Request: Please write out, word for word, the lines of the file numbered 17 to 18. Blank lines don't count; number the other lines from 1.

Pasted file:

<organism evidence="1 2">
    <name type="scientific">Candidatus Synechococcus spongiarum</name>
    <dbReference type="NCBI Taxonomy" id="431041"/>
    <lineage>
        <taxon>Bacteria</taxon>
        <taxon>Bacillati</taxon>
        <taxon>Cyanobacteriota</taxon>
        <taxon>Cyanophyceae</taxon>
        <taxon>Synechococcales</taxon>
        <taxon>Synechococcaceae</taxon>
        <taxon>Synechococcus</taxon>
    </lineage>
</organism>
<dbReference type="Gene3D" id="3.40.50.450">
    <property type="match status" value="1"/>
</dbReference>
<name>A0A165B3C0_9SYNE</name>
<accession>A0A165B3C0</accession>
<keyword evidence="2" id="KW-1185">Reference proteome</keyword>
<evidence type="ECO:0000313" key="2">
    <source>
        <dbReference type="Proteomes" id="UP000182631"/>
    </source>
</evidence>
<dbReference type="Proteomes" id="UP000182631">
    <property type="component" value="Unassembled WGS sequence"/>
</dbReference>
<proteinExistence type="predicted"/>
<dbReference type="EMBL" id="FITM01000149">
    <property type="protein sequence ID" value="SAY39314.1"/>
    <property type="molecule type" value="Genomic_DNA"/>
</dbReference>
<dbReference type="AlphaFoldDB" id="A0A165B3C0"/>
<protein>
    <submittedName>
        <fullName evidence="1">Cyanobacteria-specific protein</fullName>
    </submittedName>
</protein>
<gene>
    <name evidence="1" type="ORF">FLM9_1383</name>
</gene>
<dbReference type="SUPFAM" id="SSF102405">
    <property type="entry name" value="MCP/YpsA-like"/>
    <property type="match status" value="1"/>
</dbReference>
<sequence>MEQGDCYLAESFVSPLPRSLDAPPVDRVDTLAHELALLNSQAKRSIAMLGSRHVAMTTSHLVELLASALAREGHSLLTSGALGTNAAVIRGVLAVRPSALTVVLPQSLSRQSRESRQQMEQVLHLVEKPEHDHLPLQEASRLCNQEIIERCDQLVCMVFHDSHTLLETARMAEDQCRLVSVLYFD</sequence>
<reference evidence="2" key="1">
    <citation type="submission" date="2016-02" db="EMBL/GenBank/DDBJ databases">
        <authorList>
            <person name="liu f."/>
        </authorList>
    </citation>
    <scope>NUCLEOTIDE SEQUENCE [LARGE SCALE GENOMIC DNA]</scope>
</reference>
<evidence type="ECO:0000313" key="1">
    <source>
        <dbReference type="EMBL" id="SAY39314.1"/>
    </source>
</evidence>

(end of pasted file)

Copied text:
<name>A0A165B3C0_9SYNE</name>
<accession>A0A165B3C0</accession>